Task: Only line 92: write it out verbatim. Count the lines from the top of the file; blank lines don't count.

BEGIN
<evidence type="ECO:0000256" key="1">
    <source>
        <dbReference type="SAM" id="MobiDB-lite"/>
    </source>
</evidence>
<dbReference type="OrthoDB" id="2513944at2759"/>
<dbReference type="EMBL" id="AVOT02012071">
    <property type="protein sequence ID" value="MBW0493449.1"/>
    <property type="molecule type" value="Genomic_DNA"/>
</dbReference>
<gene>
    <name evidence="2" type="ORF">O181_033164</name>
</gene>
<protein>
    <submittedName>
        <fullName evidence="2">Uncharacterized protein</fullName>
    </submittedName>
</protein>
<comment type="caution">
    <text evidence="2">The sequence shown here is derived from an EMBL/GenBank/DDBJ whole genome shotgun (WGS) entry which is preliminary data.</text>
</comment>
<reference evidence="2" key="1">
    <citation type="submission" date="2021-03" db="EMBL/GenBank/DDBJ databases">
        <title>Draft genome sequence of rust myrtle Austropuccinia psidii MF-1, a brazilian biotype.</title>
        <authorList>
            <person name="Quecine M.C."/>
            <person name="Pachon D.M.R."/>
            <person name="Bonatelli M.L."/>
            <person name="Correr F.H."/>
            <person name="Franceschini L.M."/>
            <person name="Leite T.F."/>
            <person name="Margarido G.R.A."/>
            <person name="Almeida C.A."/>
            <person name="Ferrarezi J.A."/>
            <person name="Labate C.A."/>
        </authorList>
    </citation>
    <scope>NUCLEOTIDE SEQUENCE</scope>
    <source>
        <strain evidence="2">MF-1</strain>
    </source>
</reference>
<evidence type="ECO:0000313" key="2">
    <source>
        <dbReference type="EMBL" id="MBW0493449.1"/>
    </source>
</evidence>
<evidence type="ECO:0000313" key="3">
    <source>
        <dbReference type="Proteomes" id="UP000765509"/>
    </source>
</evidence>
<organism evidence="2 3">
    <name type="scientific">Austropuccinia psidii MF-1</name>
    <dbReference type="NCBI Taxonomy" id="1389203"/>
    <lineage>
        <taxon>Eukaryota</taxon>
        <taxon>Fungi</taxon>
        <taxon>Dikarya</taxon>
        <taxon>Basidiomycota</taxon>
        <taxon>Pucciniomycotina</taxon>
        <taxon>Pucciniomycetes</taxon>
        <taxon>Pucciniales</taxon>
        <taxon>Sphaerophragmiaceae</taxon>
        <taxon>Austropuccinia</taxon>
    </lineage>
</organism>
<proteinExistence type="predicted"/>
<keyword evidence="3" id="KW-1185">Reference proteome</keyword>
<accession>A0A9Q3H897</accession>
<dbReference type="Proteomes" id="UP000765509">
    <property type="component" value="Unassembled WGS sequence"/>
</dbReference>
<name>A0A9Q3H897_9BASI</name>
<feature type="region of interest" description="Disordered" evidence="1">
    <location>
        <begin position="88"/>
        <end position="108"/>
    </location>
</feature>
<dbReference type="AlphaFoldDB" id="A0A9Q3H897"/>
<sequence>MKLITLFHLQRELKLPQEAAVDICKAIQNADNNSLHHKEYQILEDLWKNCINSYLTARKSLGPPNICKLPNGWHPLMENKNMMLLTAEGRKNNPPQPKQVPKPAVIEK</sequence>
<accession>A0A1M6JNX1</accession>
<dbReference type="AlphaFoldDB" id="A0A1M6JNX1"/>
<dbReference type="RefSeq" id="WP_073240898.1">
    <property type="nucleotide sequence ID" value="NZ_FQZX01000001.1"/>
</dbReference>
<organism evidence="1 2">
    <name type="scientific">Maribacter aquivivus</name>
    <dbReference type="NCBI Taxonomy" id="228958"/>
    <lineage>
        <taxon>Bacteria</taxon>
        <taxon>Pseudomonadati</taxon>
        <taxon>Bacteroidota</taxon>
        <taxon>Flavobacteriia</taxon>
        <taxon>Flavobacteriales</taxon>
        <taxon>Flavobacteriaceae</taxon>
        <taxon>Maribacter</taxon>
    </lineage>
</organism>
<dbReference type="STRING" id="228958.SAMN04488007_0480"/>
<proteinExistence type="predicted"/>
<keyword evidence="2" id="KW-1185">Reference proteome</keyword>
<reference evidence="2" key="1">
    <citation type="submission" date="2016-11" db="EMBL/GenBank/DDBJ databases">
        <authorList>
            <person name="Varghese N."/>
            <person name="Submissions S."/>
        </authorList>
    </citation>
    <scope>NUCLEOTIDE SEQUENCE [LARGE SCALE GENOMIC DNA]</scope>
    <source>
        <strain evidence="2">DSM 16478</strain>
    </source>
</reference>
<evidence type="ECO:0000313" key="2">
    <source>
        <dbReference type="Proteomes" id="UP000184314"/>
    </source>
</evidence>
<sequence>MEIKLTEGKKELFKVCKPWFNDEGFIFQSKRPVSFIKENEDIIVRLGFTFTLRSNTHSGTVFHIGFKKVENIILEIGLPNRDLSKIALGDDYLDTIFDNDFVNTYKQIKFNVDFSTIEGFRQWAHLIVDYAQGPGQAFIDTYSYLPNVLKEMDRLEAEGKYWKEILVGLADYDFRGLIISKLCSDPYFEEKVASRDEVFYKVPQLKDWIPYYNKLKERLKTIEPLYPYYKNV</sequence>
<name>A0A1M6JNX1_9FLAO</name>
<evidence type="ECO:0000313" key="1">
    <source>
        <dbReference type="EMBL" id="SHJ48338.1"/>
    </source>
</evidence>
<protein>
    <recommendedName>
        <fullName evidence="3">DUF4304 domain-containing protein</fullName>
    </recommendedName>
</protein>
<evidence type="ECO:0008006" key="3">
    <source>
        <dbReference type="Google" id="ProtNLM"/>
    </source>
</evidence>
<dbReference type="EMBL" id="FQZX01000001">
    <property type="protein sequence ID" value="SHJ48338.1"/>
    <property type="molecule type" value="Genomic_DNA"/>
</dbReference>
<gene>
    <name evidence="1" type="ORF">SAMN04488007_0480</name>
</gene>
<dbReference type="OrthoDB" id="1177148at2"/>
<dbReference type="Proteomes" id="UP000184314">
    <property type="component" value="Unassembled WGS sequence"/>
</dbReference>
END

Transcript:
        <taxon>Bacteria</taxon>